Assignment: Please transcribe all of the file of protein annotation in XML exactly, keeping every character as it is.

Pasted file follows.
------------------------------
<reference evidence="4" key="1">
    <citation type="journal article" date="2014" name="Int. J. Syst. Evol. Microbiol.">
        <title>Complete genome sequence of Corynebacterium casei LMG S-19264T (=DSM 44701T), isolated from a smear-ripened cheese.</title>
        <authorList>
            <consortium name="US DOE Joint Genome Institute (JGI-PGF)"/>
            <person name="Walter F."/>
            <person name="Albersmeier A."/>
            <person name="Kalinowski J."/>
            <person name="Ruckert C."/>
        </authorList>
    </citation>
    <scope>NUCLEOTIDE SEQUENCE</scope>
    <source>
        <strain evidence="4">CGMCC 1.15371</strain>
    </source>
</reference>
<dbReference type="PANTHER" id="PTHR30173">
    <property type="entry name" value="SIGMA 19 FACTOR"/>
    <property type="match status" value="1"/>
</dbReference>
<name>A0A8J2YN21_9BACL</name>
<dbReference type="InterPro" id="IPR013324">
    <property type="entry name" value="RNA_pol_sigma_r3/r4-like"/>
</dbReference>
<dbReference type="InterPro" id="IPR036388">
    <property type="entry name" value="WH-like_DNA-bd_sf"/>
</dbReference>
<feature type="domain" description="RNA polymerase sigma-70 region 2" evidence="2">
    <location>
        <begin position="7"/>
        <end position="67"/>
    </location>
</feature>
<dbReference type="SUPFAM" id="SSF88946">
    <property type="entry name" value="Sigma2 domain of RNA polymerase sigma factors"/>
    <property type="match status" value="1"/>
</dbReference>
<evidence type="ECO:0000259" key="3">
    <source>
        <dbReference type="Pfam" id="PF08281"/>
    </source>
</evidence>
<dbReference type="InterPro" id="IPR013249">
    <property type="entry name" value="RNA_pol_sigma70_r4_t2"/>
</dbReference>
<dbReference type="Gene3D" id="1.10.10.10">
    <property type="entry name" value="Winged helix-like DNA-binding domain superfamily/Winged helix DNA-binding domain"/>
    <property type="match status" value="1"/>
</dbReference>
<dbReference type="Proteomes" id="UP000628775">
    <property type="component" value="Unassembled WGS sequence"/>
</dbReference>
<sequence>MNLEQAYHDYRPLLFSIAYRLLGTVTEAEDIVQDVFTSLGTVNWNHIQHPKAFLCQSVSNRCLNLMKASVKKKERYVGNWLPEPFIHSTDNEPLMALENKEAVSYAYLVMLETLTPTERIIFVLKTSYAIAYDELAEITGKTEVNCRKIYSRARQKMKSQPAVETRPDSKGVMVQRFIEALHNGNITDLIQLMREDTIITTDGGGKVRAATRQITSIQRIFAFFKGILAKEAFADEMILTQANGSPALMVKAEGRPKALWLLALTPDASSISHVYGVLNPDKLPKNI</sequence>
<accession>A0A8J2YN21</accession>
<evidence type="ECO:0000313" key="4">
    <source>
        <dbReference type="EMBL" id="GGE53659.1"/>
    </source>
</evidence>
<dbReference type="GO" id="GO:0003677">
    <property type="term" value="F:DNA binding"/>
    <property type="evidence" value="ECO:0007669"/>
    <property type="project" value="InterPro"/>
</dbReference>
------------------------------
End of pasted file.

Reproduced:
<reference evidence="4" key="1">
    <citation type="journal article" date="2014" name="Int. J. Syst. Evol. Microbiol.">
        <title>Complete genome sequence of Corynebacterium casei LMG S-19264T (=DSM 44701T), isolated from a smear-ripened cheese.</title>
        <authorList>
            <consortium name="US DOE Joint Genome Institute (JGI-PGF)"/>
            <person name="Walter F."/>
            <person name="Albersmeier A."/>
            <person name="Kalinowski J."/>
            <person name="Ruckert C."/>
        </authorList>
    </citation>
    <scope>NUCLEOTIDE SEQUENCE</scope>
    <source>
        <strain evidence="4">CGMCC 1.15371</strain>
    </source>
</reference>
<dbReference type="PANTHER" id="PTHR30173">
    <property type="entry name" value="SIGMA 19 FACTOR"/>
    <property type="match status" value="1"/>
</dbReference>
<name>A0A8J2YN21_9BACL</name>
<dbReference type="InterPro" id="IPR013324">
    <property type="entry name" value="RNA_pol_sigma_r3/r4-like"/>
</dbReference>
<dbReference type="InterPro" id="IPR036388">
    <property type="entry name" value="WH-like_DNA-bd_sf"/>
</dbReference>
<feature type="domain" description="RNA polymerase sigma-70 region 2" evidence="2">
    <location>
        <begin position="7"/>
        <end position="67"/>
    </location>
</feature>
<dbReference type="SUPFAM" id="SSF88946">
    <property type="entry name" value="Sigma2 domain of RNA polymerase sigma factors"/>
    <property type="match status" value="1"/>
</dbReference>
<evidence type="ECO:0000259" key="3">
    <source>
        <dbReference type="Pfam" id="PF08281"/>
    </source>
</evidence>
<dbReference type="InterPro" id="IPR013249">
    <property type="entry name" value="RNA_pol_sigma70_r4_t2"/>
</dbReference>
<dbReference type="Gene3D" id="1.10.10.10">
    <property type="entry name" value="Winged helix-like DNA-binding domain superfamily/Winged helix DNA-binding domain"/>
    <property type="match status" value="1"/>
</dbReference>
<dbReference type="Proteomes" id="UP000628775">
    <property type="component" value="Unassembled WGS sequence"/>
</dbReference>
<sequence>MNLEQAYHDYRPLLFSIAYRLLGTVTEAEDIVQDVFTSLGTVNWNHIQHPKAFLCQSVSNRCLNLMKASVKKKERYVGNWLPEPFIHSTDNEPLMALENKEAVSYAYLVMLETLTPTERIIFVLKTSYAIAYDELAEITGKTEVNCRKIYSRARQKMKSQPAVETRPDSKGVMVQRFIEALHNGNITDLIQLMREDTIITTDGGGKVRAATRQITSIQRIFAFFKGILAKEAFADEMILTQANGSPALMVKAEGRPKALWLLALTPDASSISHVYGVLNPDKLPKNI</sequence>
<accession>A0A8J2YN21</accession>
<evidence type="ECO:0000313" key="4">
    <source>
        <dbReference type="EMBL" id="GGE53659.1"/>
    </source>
</evidence>
<dbReference type="GO" id="GO:0003677">
    <property type="term" value="F:DNA binding"/>
    <property type="evidence" value="ECO:0007669"/>
    <property type="project" value="InterPro"/>
</dbReference>